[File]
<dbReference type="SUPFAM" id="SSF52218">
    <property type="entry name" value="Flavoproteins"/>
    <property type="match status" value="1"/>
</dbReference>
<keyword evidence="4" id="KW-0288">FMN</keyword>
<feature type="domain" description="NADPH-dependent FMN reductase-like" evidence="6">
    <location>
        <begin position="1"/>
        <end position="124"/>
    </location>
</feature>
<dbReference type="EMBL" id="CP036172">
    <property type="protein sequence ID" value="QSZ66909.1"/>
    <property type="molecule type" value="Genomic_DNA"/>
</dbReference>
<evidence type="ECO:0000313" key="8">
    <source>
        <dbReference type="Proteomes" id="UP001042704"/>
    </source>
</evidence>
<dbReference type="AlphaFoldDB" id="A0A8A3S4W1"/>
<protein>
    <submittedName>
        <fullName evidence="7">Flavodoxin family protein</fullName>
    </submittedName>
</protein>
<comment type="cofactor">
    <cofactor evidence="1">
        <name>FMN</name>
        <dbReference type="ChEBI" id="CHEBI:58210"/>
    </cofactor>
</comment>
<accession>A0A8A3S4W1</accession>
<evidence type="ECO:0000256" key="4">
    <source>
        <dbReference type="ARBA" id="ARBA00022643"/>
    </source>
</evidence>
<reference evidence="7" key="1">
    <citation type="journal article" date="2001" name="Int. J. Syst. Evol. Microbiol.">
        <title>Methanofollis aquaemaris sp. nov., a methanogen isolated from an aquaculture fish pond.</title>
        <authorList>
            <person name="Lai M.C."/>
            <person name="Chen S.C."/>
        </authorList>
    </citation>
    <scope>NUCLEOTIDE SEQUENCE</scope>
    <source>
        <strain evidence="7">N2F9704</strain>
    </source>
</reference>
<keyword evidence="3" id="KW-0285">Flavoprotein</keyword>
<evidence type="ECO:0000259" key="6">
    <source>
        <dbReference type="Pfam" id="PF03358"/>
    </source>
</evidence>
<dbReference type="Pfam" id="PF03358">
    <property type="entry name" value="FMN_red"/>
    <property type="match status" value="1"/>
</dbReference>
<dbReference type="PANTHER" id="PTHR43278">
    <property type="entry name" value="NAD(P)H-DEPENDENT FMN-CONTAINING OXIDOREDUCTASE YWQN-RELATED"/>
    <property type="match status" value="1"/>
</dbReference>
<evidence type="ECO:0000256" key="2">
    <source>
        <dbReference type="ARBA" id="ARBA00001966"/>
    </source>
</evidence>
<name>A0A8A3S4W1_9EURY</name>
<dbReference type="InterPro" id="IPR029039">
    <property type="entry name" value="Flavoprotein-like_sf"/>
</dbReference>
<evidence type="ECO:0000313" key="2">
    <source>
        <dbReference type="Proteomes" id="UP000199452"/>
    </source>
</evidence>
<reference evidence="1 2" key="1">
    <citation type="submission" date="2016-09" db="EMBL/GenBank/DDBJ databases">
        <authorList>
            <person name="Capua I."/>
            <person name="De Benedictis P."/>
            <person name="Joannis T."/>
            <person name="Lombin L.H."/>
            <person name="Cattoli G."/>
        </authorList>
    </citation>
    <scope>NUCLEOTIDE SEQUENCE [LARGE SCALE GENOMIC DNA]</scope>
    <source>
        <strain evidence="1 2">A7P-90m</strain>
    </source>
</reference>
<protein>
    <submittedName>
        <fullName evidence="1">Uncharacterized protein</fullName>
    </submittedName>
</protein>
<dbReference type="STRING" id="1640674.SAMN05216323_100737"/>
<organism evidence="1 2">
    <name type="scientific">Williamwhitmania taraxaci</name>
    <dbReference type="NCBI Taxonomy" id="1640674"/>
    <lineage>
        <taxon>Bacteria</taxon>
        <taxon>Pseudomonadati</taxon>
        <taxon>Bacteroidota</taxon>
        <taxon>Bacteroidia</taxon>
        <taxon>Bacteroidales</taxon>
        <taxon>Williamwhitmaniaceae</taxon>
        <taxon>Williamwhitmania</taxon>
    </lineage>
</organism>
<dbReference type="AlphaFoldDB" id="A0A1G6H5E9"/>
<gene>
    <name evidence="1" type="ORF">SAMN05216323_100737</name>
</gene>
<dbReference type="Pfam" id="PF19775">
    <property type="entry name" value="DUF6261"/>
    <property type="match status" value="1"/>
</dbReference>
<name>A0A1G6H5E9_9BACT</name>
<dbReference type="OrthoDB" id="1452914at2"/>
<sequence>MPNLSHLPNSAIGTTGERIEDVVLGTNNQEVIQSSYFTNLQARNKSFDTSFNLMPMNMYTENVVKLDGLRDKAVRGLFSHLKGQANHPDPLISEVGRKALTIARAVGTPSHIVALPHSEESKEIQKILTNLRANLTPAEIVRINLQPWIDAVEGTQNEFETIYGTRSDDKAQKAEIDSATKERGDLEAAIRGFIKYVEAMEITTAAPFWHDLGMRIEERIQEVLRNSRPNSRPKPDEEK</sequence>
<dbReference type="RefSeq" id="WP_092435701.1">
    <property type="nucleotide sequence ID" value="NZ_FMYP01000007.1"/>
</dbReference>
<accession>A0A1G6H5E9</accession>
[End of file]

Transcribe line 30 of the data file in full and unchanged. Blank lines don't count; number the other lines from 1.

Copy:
        <dbReference type="ChEBI" id="CHEBI:58210"/>